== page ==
PRIME lamb producers were few and far between 40 years ago but for the Martin family, prime lambs have always provided a steady and strong operation since Gordon and Pat Martin began farming at Badgingarra in 1966.
The somewhat sparse and barren scrubland was cleared and developed to make way for a productive multi-purpose enterprise, and it wasn't long before the Martins were set up for meat sheep production using Merino and Poll Dorset genetics.
Almost half a decade on and son Dennis is carrying on the family legacy with his wife Robyn and three children.
Dennis and Robyn run 6000 breeder ewes on their two Badgingarra properties, which total 3600ha, and also have extensive cattle and grain production operations.
The two equally sized properties are 30km apart, the second farm was purchased in 1987 and later cleared for expansion of the existing enterprise.
Poll Dorset and more recently SAMM and Dohne genetics have all been used in the prime lamb flock, and the Martins regularly purchase Merino ewes to produce the F1 lambs.
Dennis said in recent years they had also found a good mix in producing SAMM-Merino first cross ewes as mothers, which were subsequently mated to Poll Dorset rams.
"It has been a process but we have been doing this to get a good dressing percentage in lambs, and we are getting good returns from them," Dennis said.
The Martins turn off all their lambs except the females which are kept for the SAMM-Merino cross program, and everything is directed at Q Lamb.
A dressing percentage of 20kg was the average target to meet the requirements of their market.
One third of the lambs are fed on grass during the spring and are then sold off. One third are put on stubble and the remainder are topped up on mixed grain from April to June.
Dennis said the lambing was staggered over three stages so as to provide Q Lamb with a more consistent supply of lambs.
"We have lambings in early May, late May and early to mid June so we can supply over a longer a period of time," he said.
"It is a real problem in the industry that people only turn off lambs once a year at the same time as everybody else, which creates problems with kill space and also with the lack of supply at other times of the year."
Dennis said with the surge in producers embarking on prime lamb production, particularly in the past two years, the returns for his lambs had dipped.
"With so many farmers going into meat sheep, there is so much more supply out there and it has been a bit of a squeeze for kill space and competition for markets," he said.
"Despite the challenges, markets fall and rise and we are not in the business of jumping in and out of enterprises just to meet market demands.
"We will continue to do what we are good at because it is working well for us, and we won't be changing our proportions to any big degree as that is very risky."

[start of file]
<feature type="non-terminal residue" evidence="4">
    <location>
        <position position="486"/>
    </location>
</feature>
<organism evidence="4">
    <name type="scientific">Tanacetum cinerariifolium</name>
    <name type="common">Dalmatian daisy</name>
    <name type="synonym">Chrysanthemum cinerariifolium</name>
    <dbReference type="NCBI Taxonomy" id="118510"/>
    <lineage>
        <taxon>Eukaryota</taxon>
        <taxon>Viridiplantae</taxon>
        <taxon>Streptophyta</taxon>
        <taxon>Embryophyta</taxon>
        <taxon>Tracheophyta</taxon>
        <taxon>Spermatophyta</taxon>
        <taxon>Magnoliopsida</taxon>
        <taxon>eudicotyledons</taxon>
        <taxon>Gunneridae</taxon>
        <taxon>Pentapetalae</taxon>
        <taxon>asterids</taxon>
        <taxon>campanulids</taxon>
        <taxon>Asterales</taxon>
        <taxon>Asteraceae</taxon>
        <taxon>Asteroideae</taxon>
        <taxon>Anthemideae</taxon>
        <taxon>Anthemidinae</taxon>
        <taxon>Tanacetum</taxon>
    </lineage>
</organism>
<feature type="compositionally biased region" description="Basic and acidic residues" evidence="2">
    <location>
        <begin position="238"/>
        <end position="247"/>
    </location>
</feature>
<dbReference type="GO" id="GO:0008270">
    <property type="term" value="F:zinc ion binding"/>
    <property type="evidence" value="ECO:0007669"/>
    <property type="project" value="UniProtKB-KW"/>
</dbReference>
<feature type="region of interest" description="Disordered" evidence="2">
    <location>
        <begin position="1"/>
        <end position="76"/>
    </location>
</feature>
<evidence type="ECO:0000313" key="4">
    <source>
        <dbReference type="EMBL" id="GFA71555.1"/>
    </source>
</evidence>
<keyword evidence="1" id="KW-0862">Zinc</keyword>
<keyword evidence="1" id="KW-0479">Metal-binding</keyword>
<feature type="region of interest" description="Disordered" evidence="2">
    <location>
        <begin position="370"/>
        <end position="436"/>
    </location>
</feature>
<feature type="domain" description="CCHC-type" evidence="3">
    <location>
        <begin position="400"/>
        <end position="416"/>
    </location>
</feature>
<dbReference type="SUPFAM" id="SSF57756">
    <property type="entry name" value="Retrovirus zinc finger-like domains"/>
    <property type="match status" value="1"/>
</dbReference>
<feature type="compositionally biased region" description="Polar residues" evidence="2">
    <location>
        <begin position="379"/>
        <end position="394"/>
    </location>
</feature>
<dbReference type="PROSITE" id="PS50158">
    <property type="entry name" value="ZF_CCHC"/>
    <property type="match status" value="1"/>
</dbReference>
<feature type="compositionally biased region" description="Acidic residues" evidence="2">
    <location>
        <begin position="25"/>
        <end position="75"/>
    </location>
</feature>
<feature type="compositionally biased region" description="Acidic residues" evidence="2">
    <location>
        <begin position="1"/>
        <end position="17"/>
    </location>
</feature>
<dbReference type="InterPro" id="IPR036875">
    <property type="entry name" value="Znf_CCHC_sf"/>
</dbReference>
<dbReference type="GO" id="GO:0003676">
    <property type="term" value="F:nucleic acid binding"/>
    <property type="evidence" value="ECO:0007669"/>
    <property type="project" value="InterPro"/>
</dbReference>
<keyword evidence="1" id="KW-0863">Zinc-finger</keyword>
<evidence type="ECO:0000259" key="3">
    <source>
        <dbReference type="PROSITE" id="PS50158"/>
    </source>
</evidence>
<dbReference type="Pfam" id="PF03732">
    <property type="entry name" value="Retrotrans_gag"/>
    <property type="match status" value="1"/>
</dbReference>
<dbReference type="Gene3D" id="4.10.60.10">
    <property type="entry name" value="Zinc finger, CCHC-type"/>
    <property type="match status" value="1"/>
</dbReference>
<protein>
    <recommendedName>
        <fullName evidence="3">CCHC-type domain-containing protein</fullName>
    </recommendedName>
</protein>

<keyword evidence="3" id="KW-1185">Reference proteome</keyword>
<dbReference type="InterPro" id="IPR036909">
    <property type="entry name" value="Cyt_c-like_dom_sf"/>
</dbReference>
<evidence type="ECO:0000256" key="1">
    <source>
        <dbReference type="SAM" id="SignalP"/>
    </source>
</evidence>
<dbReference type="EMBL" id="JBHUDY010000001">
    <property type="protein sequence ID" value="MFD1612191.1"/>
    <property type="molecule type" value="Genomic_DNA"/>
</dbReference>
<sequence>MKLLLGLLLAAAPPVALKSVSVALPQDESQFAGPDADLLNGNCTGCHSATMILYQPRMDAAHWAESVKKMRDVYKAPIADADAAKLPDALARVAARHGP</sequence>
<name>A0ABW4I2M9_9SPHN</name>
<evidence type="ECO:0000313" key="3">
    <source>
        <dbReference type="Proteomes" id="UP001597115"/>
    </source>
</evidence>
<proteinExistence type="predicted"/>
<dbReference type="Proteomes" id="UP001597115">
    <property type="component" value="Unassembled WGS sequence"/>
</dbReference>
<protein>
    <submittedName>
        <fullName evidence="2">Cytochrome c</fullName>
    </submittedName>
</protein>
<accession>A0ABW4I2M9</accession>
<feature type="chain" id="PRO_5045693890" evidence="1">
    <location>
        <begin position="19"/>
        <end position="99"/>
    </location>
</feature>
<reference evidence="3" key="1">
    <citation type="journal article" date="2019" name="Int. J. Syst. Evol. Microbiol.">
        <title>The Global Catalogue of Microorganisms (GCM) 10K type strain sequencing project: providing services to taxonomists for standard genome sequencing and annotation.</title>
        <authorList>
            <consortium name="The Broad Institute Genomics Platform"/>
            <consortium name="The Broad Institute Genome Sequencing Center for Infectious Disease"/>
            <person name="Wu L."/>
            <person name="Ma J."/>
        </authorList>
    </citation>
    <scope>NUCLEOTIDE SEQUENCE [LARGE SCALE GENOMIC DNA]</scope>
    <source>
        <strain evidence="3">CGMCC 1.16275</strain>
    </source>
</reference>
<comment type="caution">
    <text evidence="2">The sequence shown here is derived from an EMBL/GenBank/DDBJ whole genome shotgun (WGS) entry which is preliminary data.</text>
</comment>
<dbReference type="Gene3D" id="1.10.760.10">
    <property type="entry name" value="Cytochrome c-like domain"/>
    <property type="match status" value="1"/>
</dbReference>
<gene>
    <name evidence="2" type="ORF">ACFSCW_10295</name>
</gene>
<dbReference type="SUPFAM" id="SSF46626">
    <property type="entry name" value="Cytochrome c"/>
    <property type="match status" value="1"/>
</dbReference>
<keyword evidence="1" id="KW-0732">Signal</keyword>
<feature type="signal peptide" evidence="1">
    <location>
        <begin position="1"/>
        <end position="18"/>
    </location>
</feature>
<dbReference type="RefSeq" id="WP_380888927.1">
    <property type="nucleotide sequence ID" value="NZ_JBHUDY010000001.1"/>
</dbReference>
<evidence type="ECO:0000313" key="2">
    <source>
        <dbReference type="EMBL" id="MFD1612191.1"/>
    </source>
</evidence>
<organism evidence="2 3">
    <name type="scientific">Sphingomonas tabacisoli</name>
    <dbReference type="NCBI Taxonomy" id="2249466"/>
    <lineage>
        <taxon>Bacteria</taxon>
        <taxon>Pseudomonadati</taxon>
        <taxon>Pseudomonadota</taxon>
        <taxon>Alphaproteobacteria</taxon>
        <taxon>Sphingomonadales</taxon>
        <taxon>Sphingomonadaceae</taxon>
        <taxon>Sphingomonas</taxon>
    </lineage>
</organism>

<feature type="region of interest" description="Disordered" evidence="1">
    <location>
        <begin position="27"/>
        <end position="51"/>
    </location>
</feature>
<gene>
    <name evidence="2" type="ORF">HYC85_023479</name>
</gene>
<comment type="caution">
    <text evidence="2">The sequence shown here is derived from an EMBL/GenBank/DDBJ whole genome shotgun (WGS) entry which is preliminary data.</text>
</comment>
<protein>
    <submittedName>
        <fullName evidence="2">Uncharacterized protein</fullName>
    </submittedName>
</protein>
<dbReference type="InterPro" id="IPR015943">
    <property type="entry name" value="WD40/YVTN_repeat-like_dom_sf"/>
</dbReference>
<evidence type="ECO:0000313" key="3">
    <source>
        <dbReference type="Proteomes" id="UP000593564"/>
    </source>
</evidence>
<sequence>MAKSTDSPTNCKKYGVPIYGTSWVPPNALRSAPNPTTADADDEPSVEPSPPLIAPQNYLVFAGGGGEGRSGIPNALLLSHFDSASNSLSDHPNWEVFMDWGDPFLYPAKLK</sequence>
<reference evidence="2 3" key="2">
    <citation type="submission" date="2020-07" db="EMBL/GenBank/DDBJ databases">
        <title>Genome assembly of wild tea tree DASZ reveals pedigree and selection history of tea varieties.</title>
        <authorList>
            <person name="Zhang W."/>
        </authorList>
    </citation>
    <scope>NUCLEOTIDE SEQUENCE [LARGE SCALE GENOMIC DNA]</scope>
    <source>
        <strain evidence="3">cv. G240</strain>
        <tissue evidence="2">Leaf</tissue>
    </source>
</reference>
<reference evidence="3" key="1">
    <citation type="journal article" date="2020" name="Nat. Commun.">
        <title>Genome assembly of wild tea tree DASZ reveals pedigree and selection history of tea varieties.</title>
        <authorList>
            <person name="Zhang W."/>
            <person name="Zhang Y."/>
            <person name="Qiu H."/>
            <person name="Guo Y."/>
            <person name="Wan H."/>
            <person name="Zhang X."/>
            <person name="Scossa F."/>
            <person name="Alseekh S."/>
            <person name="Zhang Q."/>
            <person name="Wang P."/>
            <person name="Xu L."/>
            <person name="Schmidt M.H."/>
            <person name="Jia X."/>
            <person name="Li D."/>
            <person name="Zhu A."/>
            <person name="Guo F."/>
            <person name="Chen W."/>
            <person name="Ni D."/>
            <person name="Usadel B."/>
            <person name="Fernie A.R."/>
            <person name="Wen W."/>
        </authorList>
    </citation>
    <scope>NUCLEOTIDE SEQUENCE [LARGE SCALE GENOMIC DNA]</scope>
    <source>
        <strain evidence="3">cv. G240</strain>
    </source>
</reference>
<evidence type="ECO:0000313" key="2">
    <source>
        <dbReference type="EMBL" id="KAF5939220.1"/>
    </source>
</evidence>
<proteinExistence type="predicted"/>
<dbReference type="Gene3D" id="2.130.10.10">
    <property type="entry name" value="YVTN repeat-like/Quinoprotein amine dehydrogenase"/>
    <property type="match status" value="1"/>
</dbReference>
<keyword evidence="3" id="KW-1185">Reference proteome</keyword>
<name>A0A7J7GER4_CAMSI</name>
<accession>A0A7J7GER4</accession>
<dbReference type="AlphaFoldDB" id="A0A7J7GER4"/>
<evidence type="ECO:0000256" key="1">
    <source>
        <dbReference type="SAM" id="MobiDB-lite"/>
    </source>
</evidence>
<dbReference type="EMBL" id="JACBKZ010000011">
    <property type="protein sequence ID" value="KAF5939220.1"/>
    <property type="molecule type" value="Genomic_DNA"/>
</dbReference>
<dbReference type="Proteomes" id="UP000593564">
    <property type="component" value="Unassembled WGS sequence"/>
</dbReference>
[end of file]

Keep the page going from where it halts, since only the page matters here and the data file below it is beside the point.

Those proportions were set in place a long time ago with the business evenly split into one third lamb production, one third cattle and one third grain.
Murray Grey, Angus and Limousin bulls were put over 400 Shorthorn, Murray Grey and Angus cows annually to produce baby beef and larger animals for the domestic market.
Half the calves were turned off as vealers, and the rest were finished on a mixed ration of oats, barley, lupins, hay and essential minerals, to achieve a 220 to 230kg dress weight.
This year's excellent season saw a calving percentage of 95pc to 96pc, following pregnancy tests that revealed 97pc in-calf cows.
Dennis said first time mothers were regularly monitored, kept close by the main homestead, and were given special attention to prevent calving problems and stress.
Also keeping the Martin family busy is their cropping enterprise, which involves 300ha oats and another 300ha of barley, lupins and triticale, a cross between wheat and rye.
Five hundred bales of oaten hay were produced and all grains and hay were stored and used on-farm, with the excess being sold off between August and October.
Dennis said not only did the crops provide feed for the animals and income, they also served to complement the livestock enterprise in other ways.
"There is also value in the stubble for feeding livestock, and there is a good rotational system in place that fits in well with our operation," he said.
Windrows are a big feature of the properties, with paddocks mowed and the fodder left in rows for cattle and sheep to feed on during the late spring to early summer months.
"This eases the stock into drier feed, as it is a good medium between green feed and stubble," Dennis said.
"It keeps milk production up for the cows, and the livestock does quite well out of it."
Areas on the properties have non-wetting soil problems, and the Martins have begun clay spreading to combat this.
"We have been clay spreading on the sandier country and so far it is showing good results," Dennis said.
"One third of the farm has non-wetting problems, so with a proportion that large it is something that really has to be done otherwise we are losing out on productive land."
A conservative approach with chemicals has been taken, carrying on from Gordon and Pat's way of farming.
"We have adopted the same sort of farming practices and philosophies dad used, though a lot of the systems and equipment have had to be modernised and updated," Dennis said.
"We try to keep chemicals to a minimum, and though we do need fertilisers for crops to really grow in this type of country, we also attempt to be moderate with our use of them."